In the face of this crime and its cover-up (shown by a 24-part “Readers Guide” to the assassination linked below), Americans face the frightening conclusion that no president can feel safe so long as the news media protect the killers of a president, the patsy Oswald, and witnesses.

The University of Hartford event was part of the monthly series "Progressive Movie Night" held in Hillyer Hall at Auerbach on the campus in West Hartford near its border with the state capital, Hartford.

Although the specific audience is progressive the material and our dialog was drawn from sources across the political spectrum. The lacunae metaphor that began this column, for example, comes from a recent column by Ron Unz, former publisher of The American Conservative and a onetime guest on my radio show, Washington Update.

Siegelman Update On Capitol Hill Streamed Live April 21, Archived

Written by Andrew Kreig
Published on April 21, 2015


The Justice Integrity Project delivered an update on Capitol Hill streamed live April 21 regarding the notorious and continuing imprisonment of former Alabama Gov. Don Siegelman for fundraising in 1999.

People Demanding Action Executive Director Andrea Miller introduced this editor to speak about the case to her group during its monthly roundtable held at the Cannon House Office Building. The talk portraying the case was for 15 minutes beginning 36 minutes into the event.

Free Don SiegelmanThe stream will be embedded on PeopleDemandingAction.org for two weeks. The live stream became a YouTube show. Here is a direct link to the roundtable video.

The talk began with thanks to the group conveyed to the group from the state's last Democratic governor, whose term was 1999 to 2003. Siegelman continues to be imprisoned in Louisiana on federal corruption charges primarily stemming from his 1999 request to one of Alabama's then richest businessmen, HealthSouth CEO Richard Scrushy, to donate to the non-profit Alabama Education Foundation. The purpose was to help retire its debt for its ongoing advocacy campaign for a referendum to improve funding for K-12 schools with proceeds from a proposed state lottery.

To recap, courts have consistently upheld Siegelman's convictions following two trials even though an unprecedented coalition of 113 former state attorneys general -- the chief law enforcers in more than 40 states -- have argued that his actions did not constitute a bribe or other corruption crime.

I summarized his defense at the Capital Hill discussion, and then requested that listeners visit the DonSiegelman.org website to sign a petition for a presidential pardon.

My overview noted the worldwide notoriety of the case in human rights circles and the enormous burden on the state's one-time leading Democrat. I added these updates:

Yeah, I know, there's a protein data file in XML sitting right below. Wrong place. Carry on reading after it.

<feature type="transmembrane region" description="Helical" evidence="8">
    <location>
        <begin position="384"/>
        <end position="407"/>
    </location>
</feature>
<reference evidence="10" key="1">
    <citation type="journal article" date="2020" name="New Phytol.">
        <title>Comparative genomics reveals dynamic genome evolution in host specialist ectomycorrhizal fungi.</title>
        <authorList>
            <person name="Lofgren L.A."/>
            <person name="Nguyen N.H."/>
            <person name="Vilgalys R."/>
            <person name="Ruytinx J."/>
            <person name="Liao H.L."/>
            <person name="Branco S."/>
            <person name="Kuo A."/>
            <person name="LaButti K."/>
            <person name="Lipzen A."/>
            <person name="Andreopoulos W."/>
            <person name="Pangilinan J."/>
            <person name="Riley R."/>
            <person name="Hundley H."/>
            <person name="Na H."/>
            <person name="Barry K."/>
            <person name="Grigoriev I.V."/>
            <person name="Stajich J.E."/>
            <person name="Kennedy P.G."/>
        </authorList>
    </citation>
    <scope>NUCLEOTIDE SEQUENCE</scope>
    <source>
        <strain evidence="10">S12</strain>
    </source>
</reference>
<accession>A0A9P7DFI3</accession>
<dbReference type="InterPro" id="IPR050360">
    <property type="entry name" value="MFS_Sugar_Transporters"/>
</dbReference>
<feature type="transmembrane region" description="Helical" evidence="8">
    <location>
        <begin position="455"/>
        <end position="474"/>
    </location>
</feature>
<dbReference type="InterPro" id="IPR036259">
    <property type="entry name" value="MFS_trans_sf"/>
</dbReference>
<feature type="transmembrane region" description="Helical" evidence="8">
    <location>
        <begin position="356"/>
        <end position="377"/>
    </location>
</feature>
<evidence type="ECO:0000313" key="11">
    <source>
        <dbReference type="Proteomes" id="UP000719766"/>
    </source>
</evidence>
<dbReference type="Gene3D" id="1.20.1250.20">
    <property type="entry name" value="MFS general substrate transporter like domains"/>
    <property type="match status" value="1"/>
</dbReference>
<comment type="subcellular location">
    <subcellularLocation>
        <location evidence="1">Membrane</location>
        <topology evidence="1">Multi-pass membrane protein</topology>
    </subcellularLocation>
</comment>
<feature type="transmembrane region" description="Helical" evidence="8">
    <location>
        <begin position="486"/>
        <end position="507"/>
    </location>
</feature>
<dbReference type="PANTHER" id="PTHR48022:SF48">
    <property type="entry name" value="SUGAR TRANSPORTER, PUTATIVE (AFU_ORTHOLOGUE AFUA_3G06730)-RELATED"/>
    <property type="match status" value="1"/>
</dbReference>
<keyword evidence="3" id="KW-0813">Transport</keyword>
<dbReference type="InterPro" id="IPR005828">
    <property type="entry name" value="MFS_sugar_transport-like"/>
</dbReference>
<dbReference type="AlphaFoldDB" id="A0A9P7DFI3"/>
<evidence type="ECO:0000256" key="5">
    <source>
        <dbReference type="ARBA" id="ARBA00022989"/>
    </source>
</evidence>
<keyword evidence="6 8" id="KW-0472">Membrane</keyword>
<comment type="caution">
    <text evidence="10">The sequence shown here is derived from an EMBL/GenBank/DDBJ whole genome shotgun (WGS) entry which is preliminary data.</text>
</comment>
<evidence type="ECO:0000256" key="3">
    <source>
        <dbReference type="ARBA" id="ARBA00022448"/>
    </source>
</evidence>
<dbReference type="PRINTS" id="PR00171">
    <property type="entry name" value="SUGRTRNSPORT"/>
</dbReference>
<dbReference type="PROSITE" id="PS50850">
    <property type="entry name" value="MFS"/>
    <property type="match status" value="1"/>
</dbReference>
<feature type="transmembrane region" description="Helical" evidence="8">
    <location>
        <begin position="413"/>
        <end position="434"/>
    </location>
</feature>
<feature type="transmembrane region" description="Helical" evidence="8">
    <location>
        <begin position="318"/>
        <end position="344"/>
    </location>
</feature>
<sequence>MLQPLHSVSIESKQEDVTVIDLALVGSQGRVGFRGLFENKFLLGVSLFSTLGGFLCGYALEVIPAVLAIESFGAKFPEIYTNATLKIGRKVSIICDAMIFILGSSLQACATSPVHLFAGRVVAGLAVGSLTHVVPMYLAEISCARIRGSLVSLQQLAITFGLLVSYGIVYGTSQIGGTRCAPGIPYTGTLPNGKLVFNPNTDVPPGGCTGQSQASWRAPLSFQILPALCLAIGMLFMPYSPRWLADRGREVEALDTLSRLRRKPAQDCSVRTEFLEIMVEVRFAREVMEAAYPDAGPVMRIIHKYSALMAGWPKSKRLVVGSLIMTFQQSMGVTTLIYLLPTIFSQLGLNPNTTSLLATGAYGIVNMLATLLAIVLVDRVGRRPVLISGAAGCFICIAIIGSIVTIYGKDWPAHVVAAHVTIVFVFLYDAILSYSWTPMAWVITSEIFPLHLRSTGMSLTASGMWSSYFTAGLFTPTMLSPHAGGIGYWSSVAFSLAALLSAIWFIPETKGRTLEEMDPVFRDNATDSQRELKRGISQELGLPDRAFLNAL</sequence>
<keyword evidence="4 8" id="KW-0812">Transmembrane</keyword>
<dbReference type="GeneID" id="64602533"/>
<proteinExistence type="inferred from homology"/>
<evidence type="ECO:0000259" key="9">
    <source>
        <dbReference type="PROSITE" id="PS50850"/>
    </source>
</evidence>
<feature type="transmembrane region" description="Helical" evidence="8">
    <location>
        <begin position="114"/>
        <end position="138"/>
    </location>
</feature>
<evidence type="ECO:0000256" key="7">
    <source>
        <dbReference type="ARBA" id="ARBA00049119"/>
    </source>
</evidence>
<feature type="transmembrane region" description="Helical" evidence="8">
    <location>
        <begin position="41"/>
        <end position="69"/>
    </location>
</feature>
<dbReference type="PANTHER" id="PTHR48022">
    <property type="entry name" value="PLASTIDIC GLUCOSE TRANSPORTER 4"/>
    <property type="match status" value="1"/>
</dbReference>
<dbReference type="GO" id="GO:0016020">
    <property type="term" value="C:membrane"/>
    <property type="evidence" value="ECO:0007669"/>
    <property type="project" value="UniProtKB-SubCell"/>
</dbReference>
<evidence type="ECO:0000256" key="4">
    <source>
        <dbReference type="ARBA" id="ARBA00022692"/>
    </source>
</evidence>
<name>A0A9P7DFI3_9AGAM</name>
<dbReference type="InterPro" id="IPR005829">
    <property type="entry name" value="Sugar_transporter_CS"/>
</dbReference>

• Scrushy, shown in a file photo with his son during his seven-year imprisonment on corruption charges from the donation, has underscored following his release that the figure of a $500,000 used at trial and in news accounts since then is completely bogus and needlessly sinister-sounding. Scrushy says the donation was a $250,000 corporate donation, much like other major companies provided to the Alabama Education Foundation and many other causes; and
  • U.S. Sen. Chuck Grassley (R-Iowa) this month has asked the federal appeals court in Atlanta supervising Alabama, Florida and Georgia federal cases for a status update on Siegelman's disgraced trial judge, Mark Fuller of Montgomery. Fuller, chief U.S. district judge during Siegelman's second trial after the first judge pressured prosecutors for more evidence, has been stripped of his caseload after being arrested in Atlanta in August on a misdemeanor charge of beating his wife.

The former governor, now 68, has been continually investigated by political opponents since he took office in 1999. Among other reprisals, authorities have targeted with prosecutions and other reprisals a number of whistleblowers and bloggers who have risen to his defense through the years. Siegelman is not scheduled for release until mid-2018, and would be under court supervision even after that for three years.

Siegelman, given his vulnerable circumstances in prison in the courts as he awaits the results from another appeal to what have proven to be hostile courts, makes merely mainstream requests of his audience, as always: Learn about such cases as his, sign the petition, consider support for a film documentary about his case entitled "Killing Atticus Finch," and support for prison reform efforts affecting others.

DC Experts Hail Historic Nigerian Elections As Success, Note New Challenges

Written by Andrew Kreig
Published on April 11, 2015


 

Nigeria’s first-ever transfer of power between parties via a presidential election marks a great success April 1, according experts at two conferences April 9 in Washington, DC.

Muhammadu Buhari Nigeria“When power alternates between parties the likelihood of coups goes down and confidence in democracy goes up,” said American University Professor Carl LeVan, speaking at a forum organized by former U.S. Ambassador to Nigeria Robin Sanders. “This will be good for competitive democracies and those other issues like security and corruption.”